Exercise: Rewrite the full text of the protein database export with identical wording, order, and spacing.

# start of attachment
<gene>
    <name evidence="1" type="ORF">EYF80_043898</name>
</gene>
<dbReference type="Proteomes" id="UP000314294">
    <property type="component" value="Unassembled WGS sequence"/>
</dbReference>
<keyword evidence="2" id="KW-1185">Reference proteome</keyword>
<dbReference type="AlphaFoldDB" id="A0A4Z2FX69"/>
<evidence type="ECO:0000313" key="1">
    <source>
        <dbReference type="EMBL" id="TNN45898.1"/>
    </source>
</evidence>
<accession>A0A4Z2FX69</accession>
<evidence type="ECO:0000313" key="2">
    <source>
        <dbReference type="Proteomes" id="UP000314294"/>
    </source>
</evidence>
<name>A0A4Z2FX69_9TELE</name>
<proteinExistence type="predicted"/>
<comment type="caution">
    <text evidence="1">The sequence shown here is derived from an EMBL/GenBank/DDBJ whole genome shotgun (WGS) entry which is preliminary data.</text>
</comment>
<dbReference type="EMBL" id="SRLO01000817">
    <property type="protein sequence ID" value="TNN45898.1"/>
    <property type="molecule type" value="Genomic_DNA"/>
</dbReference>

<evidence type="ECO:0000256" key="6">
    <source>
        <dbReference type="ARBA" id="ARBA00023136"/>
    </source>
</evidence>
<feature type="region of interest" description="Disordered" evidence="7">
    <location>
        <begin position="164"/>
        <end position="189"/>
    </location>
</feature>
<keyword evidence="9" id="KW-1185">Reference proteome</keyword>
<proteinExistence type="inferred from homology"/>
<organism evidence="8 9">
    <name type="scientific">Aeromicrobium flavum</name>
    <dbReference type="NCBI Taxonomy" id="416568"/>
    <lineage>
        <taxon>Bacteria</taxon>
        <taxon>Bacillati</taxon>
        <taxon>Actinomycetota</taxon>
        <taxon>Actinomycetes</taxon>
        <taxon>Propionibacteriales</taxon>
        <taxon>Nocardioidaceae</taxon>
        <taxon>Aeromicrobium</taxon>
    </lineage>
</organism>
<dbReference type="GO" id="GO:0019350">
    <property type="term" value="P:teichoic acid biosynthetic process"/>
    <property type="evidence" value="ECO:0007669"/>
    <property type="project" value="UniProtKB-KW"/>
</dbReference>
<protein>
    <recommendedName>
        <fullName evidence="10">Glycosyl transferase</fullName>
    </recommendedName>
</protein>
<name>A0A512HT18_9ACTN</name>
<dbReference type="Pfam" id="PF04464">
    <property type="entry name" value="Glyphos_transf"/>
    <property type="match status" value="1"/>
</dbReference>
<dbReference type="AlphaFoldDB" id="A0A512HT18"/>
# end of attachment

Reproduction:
<gene>
    <name evidence="1" type="ORF">EYF80_043898</name>
</gene>
<dbReference type="Proteomes" id="UP000314294">
    <property type="component" value="Unassembled WGS sequence"/>
</dbReference>
<keyword evidence="2" id="KW-1185">Reference proteome</keyword>
<dbReference type="AlphaFoldDB" id="A0A4Z2FX69"/>
<evidence type="ECO:0000313" key="1">
    <source>
        <dbReference type="EMBL" id="TNN45898.1"/>
    </source>
</evidence>
<accession>A0A4Z2FX69</accession>
<evidence type="ECO:0000313" key="2">
    <source>
        <dbReference type="Proteomes" id="UP000314294"/>
    </source>
</evidence>
<name>A0A4Z2FX69_9TELE</name>
<proteinExistence type="predicted"/>
<comment type="caution">
    <text evidence="1">The sequence shown here is derived from an EMBL/GenBank/DDBJ whole genome shotgun (WGS) entry which is preliminary data.</text>
</comment>
<dbReference type="EMBL" id="SRLO01000817">
    <property type="protein sequence ID" value="TNN45898.1"/>
    <property type="molecule type" value="Genomic_DNA"/>
</dbReference>

<evidence type="ECO:0000256" key="6">
    <source>
        <dbReference type="ARBA" id="ARBA00023136"/>
    </source>
</evidence>
<feature type="region of interest" description="Disordered" evidence="7">
    <location>
        <begin position="164"/>
        <end position="189"/>
    </location>
</feature>
<keyword evidence="9" id="KW-1185">Reference proteome</keyword>
<proteinExistence type="inferred from homology"/>
<organism evidence="8 9">
    <name type="scientific">Aeromicrobium flavum</name>
    <dbReference type="NCBI Taxonomy" id="416568"/>
    <lineage>
        <taxon>Bacteria</taxon>
        <taxon>Bacillati</taxon>
        <taxon>Actinomycetota</taxon>
        <taxon>Actinomycetes</taxon>
        <taxon>Propionibacteriales</taxon>
        <taxon>Nocardioidaceae</taxon>
        <taxon>Aeromicrobium</taxon>
    </lineage>
</organism>
<dbReference type="GO" id="GO:0019350">
    <property type="term" value="P:teichoic acid biosynthetic process"/>
    <property type="evidence" value="ECO:0007669"/>
    <property type="project" value="UniProtKB-KW"/>
</dbReference>
<protein>
    <recommendedName>
        <fullName evidence="10">Glycosyl transferase</fullName>
    </recommendedName>
</protein>
<name>A0A512HT18_9ACTN</name>
<dbReference type="Pfam" id="PF04464">
    <property type="entry name" value="Glyphos_transf"/>
    <property type="match status" value="1"/>
</dbReference>
<dbReference type="AlphaFoldDB" id="A0A512HT18"/>